The UK government is using a simple online webpage to gather ideas on how to save money. It is called the Spending Challenge. You can input your idea, some words about how it can be implemented, add a tag or two and then post it. You can read through others' ideas, add tags and ratings. The system allows you to search by tag, new ideas, most commented or highest rated.
This is crowdsourcing at its most pragmatic. I doubt they spent more than £1000 setting up the system. The addition of a rating system gives it power and meaning. Especially as anyone can rate any idea - not just those in power.
In the same month this is launched I've worked with a variety of public sector teams who range from denying the existence of technology, denying they have permission to use anything remotely interfacing the public (or their staff) unless there are controls, or want to create their own thing. Probably worse, some are still working at the level of theory and concept for social movements, mobilisation and networking, running workshops and developing programmes to spread the word of change. By the time they've spent a fortune on their programme, a huge part of the UK population will have been mobilised using simple techniques such as this Spending Challenge one.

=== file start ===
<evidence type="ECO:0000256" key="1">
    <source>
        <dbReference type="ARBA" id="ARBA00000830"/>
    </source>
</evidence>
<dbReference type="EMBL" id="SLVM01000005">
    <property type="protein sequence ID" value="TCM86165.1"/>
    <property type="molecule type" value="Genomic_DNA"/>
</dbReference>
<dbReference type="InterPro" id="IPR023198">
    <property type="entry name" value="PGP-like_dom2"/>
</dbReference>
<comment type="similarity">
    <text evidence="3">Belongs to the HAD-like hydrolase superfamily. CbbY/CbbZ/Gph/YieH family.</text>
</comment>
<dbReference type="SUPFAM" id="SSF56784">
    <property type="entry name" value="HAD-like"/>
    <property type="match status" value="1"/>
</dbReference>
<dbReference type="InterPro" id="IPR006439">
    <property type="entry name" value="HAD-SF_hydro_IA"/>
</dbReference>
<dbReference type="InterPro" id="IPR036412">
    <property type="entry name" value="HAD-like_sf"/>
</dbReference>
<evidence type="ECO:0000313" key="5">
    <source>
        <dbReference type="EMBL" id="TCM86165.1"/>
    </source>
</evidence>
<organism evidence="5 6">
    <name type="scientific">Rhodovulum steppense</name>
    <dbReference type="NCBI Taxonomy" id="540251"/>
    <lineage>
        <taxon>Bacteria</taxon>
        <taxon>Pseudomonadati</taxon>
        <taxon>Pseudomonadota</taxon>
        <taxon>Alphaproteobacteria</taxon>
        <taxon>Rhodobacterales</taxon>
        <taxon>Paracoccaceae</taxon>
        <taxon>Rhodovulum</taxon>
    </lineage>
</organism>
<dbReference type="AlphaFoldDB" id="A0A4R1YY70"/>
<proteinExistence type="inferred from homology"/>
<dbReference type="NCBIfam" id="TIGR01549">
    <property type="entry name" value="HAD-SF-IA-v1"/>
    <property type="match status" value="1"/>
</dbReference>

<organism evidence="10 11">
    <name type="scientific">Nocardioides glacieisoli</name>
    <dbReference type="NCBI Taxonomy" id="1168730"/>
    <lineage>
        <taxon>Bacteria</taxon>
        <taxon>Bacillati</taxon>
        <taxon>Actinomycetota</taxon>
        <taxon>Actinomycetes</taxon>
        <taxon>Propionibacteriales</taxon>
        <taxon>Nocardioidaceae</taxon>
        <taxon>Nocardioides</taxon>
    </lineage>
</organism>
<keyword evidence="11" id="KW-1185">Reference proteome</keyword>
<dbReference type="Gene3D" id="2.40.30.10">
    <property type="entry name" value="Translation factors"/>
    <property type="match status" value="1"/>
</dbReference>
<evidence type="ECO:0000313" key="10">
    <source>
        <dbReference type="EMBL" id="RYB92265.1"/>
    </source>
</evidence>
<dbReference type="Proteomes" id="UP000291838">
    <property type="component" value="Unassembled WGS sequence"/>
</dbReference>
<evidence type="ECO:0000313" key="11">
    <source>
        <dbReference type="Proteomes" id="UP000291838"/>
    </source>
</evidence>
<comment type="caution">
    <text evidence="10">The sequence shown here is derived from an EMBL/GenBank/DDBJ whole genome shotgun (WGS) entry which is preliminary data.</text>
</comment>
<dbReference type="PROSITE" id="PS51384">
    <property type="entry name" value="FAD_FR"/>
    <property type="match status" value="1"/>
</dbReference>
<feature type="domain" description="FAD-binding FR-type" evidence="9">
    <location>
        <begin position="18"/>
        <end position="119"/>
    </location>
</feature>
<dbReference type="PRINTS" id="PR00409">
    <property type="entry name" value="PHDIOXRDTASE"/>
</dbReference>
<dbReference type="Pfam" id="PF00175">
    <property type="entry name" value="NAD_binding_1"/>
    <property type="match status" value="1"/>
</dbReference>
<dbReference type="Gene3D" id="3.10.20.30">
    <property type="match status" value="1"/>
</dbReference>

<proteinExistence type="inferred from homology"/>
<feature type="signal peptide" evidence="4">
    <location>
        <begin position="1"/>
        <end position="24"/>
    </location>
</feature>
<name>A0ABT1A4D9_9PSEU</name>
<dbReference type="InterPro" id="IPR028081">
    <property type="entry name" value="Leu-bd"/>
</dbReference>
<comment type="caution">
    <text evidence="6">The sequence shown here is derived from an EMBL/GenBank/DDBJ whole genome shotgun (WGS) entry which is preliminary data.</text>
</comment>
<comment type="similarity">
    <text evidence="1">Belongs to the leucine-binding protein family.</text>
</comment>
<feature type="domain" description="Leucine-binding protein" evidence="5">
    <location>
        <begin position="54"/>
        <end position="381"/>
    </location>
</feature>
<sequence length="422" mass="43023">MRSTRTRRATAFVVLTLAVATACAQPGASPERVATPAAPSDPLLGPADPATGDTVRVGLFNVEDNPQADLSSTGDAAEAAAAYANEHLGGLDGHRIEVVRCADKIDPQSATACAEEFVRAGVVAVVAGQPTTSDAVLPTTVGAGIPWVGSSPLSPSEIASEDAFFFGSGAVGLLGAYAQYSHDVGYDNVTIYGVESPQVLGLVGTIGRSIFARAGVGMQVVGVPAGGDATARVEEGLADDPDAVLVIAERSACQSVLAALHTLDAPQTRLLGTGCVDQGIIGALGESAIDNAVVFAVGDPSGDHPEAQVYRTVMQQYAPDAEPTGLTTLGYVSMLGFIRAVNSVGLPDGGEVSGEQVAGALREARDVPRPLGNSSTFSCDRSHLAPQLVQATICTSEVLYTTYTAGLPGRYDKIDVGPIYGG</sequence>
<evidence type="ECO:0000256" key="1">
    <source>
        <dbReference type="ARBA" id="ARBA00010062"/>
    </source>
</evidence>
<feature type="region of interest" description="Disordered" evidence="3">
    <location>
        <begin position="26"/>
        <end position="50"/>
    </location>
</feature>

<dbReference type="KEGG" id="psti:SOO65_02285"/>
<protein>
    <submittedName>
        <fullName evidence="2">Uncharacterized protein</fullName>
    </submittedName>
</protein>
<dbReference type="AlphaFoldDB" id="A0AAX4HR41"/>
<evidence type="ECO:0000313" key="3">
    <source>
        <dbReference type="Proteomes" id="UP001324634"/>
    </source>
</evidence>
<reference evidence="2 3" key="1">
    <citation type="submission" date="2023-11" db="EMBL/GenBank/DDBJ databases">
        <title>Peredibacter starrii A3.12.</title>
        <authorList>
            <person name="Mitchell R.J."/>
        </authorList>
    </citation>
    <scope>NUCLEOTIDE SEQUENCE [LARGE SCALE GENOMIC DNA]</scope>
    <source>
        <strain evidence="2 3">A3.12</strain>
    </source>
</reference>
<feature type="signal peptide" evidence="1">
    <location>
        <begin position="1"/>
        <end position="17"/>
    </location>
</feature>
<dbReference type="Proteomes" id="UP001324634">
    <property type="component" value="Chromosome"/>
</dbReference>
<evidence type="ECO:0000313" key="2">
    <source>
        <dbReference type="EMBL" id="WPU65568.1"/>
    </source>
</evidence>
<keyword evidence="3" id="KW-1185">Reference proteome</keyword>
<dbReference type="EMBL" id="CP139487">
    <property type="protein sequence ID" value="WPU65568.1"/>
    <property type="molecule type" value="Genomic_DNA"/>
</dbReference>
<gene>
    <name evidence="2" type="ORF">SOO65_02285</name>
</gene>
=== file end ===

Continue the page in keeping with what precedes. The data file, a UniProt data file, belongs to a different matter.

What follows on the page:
I feel that so often we get lost in the theory and concepts, and the need to develop eloquent (and controllable) solutions, that we overlook the most simple mechanisms, complemented with speed and pragmatism.
Well done HM Treasury for getting the Spending Challenge social movement underway.